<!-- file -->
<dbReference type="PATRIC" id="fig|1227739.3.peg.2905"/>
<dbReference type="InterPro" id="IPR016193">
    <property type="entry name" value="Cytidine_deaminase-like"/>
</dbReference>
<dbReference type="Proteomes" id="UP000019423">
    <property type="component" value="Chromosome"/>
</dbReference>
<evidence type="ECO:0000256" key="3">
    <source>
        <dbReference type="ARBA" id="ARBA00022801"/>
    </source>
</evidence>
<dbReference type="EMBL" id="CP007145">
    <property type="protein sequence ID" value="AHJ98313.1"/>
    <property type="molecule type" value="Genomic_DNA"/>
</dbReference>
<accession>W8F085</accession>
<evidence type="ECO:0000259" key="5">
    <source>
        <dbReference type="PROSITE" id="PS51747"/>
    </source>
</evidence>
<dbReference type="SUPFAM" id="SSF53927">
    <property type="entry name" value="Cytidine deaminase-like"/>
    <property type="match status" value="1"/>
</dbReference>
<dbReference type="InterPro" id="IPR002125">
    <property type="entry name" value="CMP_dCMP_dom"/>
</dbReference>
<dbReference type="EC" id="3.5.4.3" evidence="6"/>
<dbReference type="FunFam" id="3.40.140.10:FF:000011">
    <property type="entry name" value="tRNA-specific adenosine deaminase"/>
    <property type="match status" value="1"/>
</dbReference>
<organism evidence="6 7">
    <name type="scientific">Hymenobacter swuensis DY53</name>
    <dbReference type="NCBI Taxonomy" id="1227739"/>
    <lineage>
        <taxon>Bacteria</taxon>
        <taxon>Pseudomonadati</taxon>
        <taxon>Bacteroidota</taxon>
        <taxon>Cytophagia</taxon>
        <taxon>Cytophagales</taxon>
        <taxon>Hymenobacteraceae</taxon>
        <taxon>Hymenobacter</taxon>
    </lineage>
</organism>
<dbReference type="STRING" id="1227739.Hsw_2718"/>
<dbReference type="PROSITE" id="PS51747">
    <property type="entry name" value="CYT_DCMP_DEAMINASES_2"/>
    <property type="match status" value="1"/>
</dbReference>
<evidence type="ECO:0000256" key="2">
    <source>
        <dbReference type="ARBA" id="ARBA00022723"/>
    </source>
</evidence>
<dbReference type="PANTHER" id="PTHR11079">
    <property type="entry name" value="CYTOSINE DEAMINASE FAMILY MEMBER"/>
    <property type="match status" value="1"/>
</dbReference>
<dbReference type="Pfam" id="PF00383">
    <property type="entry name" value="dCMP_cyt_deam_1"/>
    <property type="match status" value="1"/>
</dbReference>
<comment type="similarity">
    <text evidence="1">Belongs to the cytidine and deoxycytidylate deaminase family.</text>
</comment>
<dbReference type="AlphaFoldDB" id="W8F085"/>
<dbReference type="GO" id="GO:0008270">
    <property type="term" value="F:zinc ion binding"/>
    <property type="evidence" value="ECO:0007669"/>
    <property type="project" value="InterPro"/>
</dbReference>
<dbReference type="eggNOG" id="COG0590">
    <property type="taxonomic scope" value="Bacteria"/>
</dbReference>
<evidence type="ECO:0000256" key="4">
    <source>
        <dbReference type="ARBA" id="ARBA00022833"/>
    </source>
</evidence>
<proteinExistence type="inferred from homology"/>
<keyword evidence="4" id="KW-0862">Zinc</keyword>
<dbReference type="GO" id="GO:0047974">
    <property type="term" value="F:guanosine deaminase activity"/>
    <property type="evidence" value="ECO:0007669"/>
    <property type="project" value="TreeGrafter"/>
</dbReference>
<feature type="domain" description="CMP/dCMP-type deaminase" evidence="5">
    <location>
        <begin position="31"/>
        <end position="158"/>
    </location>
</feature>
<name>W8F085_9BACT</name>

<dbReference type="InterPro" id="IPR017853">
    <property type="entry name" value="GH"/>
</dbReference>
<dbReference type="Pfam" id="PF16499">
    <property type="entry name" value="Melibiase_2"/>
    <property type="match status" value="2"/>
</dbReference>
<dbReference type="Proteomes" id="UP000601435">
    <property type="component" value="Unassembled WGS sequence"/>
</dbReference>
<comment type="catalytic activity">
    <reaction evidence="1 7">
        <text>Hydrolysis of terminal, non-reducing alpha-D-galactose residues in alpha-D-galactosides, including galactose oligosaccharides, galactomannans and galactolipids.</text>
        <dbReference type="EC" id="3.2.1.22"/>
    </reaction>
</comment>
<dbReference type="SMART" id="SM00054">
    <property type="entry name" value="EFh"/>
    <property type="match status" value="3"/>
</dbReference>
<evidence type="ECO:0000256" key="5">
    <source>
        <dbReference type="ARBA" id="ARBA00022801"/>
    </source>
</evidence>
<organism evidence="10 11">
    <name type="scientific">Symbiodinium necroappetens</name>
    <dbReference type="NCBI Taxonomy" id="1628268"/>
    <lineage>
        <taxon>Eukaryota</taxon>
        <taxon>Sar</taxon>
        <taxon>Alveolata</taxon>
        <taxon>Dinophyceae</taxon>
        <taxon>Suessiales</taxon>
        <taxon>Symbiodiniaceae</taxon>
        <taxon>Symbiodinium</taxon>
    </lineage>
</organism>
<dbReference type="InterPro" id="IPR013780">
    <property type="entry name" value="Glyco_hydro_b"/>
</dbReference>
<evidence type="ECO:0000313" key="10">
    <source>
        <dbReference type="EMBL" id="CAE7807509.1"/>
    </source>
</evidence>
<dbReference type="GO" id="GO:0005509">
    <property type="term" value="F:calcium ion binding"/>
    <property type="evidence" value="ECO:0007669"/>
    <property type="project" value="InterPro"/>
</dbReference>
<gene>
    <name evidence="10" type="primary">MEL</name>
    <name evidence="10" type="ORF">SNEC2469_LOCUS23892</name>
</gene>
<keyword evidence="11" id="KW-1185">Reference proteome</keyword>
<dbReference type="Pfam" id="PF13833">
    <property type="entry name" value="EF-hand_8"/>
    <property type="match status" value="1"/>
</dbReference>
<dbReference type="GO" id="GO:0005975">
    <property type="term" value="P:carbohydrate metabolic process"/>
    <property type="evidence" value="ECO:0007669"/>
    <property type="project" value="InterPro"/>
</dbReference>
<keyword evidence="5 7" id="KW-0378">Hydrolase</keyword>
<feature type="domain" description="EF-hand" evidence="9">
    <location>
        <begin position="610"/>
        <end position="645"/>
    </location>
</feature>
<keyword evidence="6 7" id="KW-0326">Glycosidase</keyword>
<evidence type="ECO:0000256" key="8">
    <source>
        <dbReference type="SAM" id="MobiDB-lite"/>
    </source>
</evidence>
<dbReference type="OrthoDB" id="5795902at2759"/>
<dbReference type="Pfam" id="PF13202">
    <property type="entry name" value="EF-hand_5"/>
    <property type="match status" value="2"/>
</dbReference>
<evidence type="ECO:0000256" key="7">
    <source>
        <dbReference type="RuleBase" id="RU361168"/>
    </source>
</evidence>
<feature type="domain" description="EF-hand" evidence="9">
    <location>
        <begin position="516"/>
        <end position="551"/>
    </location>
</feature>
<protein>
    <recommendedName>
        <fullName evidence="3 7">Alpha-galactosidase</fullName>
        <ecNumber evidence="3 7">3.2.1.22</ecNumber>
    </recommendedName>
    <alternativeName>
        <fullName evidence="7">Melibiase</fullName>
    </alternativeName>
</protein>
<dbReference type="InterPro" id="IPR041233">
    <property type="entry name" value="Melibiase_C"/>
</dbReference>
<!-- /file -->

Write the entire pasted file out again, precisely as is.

<dbReference type="PATRIC" id="fig|1227739.3.peg.2905"/>
<dbReference type="InterPro" id="IPR016193">
    <property type="entry name" value="Cytidine_deaminase-like"/>
</dbReference>
<dbReference type="Proteomes" id="UP000019423">
    <property type="component" value="Chromosome"/>
</dbReference>
<evidence type="ECO:0000256" key="3">
    <source>
        <dbReference type="ARBA" id="ARBA00022801"/>
    </source>
</evidence>
<dbReference type="EMBL" id="CP007145">
    <property type="protein sequence ID" value="AHJ98313.1"/>
    <property type="molecule type" value="Genomic_DNA"/>
</dbReference>
<accession>W8F085</accession>
<evidence type="ECO:0000259" key="5">
    <source>
        <dbReference type="PROSITE" id="PS51747"/>
    </source>
</evidence>
<dbReference type="SUPFAM" id="SSF53927">
    <property type="entry name" value="Cytidine deaminase-like"/>
    <property type="match status" value="1"/>
</dbReference>
<dbReference type="InterPro" id="IPR002125">
    <property type="entry name" value="CMP_dCMP_dom"/>
</dbReference>
<dbReference type="EC" id="3.5.4.3" evidence="6"/>
<dbReference type="FunFam" id="3.40.140.10:FF:000011">
    <property type="entry name" value="tRNA-specific adenosine deaminase"/>
    <property type="match status" value="1"/>
</dbReference>
<organism evidence="6 7">
    <name type="scientific">Hymenobacter swuensis DY53</name>
    <dbReference type="NCBI Taxonomy" id="1227739"/>
    <lineage>
        <taxon>Bacteria</taxon>
        <taxon>Pseudomonadati</taxon>
        <taxon>Bacteroidota</taxon>
        <taxon>Cytophagia</taxon>
        <taxon>Cytophagales</taxon>
        <taxon>Hymenobacteraceae</taxon>
        <taxon>Hymenobacter</taxon>
    </lineage>
</organism>
<dbReference type="STRING" id="1227739.Hsw_2718"/>
<dbReference type="PROSITE" id="PS51747">
    <property type="entry name" value="CYT_DCMP_DEAMINASES_2"/>
    <property type="match status" value="1"/>
</dbReference>
<evidence type="ECO:0000256" key="2">
    <source>
        <dbReference type="ARBA" id="ARBA00022723"/>
    </source>
</evidence>
<dbReference type="PANTHER" id="PTHR11079">
    <property type="entry name" value="CYTOSINE DEAMINASE FAMILY MEMBER"/>
    <property type="match status" value="1"/>
</dbReference>
<dbReference type="Pfam" id="PF00383">
    <property type="entry name" value="dCMP_cyt_deam_1"/>
    <property type="match status" value="1"/>
</dbReference>
<comment type="similarity">
    <text evidence="1">Belongs to the cytidine and deoxycytidylate deaminase family.</text>
</comment>
<dbReference type="AlphaFoldDB" id="W8F085"/>
<dbReference type="GO" id="GO:0008270">
    <property type="term" value="F:zinc ion binding"/>
    <property type="evidence" value="ECO:0007669"/>
    <property type="project" value="InterPro"/>
</dbReference>
<dbReference type="eggNOG" id="COG0590">
    <property type="taxonomic scope" value="Bacteria"/>
</dbReference>
<evidence type="ECO:0000256" key="4">
    <source>
        <dbReference type="ARBA" id="ARBA00022833"/>
    </source>
</evidence>
<proteinExistence type="inferred from homology"/>
<keyword evidence="4" id="KW-0862">Zinc</keyword>
<dbReference type="GO" id="GO:0047974">
    <property type="term" value="F:guanosine deaminase activity"/>
    <property type="evidence" value="ECO:0007669"/>
    <property type="project" value="TreeGrafter"/>
</dbReference>
<feature type="domain" description="CMP/dCMP-type deaminase" evidence="5">
    <location>
        <begin position="31"/>
        <end position="158"/>
    </location>
</feature>
<name>W8F085_9BACT</name>

<dbReference type="InterPro" id="IPR017853">
    <property type="entry name" value="GH"/>
</dbReference>
<dbReference type="Pfam" id="PF16499">
    <property type="entry name" value="Melibiase_2"/>
    <property type="match status" value="2"/>
</dbReference>
<dbReference type="Proteomes" id="UP000601435">
    <property type="component" value="Unassembled WGS sequence"/>
</dbReference>
<comment type="catalytic activity">
    <reaction evidence="1 7">
        <text>Hydrolysis of terminal, non-reducing alpha-D-galactose residues in alpha-D-galactosides, including galactose oligosaccharides, galactomannans and galactolipids.</text>
        <dbReference type="EC" id="3.2.1.22"/>
    </reaction>
</comment>
<dbReference type="SMART" id="SM00054">
    <property type="entry name" value="EFh"/>
    <property type="match status" value="3"/>
</dbReference>
<evidence type="ECO:0000256" key="5">
    <source>
        <dbReference type="ARBA" id="ARBA00022801"/>
    </source>
</evidence>
<organism evidence="10 11">
    <name type="scientific">Symbiodinium necroappetens</name>
    <dbReference type="NCBI Taxonomy" id="1628268"/>
    <lineage>
        <taxon>Eukaryota</taxon>
        <taxon>Sar</taxon>
        <taxon>Alveolata</taxon>
        <taxon>Dinophyceae</taxon>
        <taxon>Suessiales</taxon>
        <taxon>Symbiodiniaceae</taxon>
        <taxon>Symbiodinium</taxon>
    </lineage>
</organism>
<dbReference type="InterPro" id="IPR013780">
    <property type="entry name" value="Glyco_hydro_b"/>
</dbReference>
<evidence type="ECO:0000313" key="10">
    <source>
        <dbReference type="EMBL" id="CAE7807509.1"/>
    </source>
</evidence>
<dbReference type="GO" id="GO:0005509">
    <property type="term" value="F:calcium ion binding"/>
    <property type="evidence" value="ECO:0007669"/>
    <property type="project" value="InterPro"/>
</dbReference>
<gene>
    <name evidence="10" type="primary">MEL</name>
    <name evidence="10" type="ORF">SNEC2469_LOCUS23892</name>
</gene>
<keyword evidence="11" id="KW-1185">Reference proteome</keyword>
<dbReference type="Pfam" id="PF13833">
    <property type="entry name" value="EF-hand_8"/>
    <property type="match status" value="1"/>
</dbReference>
<dbReference type="GO" id="GO:0005975">
    <property type="term" value="P:carbohydrate metabolic process"/>
    <property type="evidence" value="ECO:0007669"/>
    <property type="project" value="InterPro"/>
</dbReference>
<keyword evidence="5 7" id="KW-0378">Hydrolase</keyword>
<feature type="domain" description="EF-hand" evidence="9">
    <location>
        <begin position="610"/>
        <end position="645"/>
    </location>
</feature>
<keyword evidence="6 7" id="KW-0326">Glycosidase</keyword>
<evidence type="ECO:0000256" key="8">
    <source>
        <dbReference type="SAM" id="MobiDB-lite"/>
    </source>
</evidence>
<dbReference type="OrthoDB" id="5795902at2759"/>
<dbReference type="Pfam" id="PF13202">
    <property type="entry name" value="EF-hand_5"/>
    <property type="match status" value="2"/>
</dbReference>
<evidence type="ECO:0000256" key="7">
    <source>
        <dbReference type="RuleBase" id="RU361168"/>
    </source>
</evidence>
<feature type="domain" description="EF-hand" evidence="9">
    <location>
        <begin position="516"/>
        <end position="551"/>
    </location>
</feature>
<protein>
    <recommendedName>
        <fullName evidence="3 7">Alpha-galactosidase</fullName>
        <ecNumber evidence="3 7">3.2.1.22</ecNumber>
    </recommendedName>
    <alternativeName>
        <fullName evidence="7">Melibiase</fullName>
    </alternativeName>
</protein>
<dbReference type="InterPro" id="IPR041233">
    <property type="entry name" value="Melibiase_C"/>
</dbReference>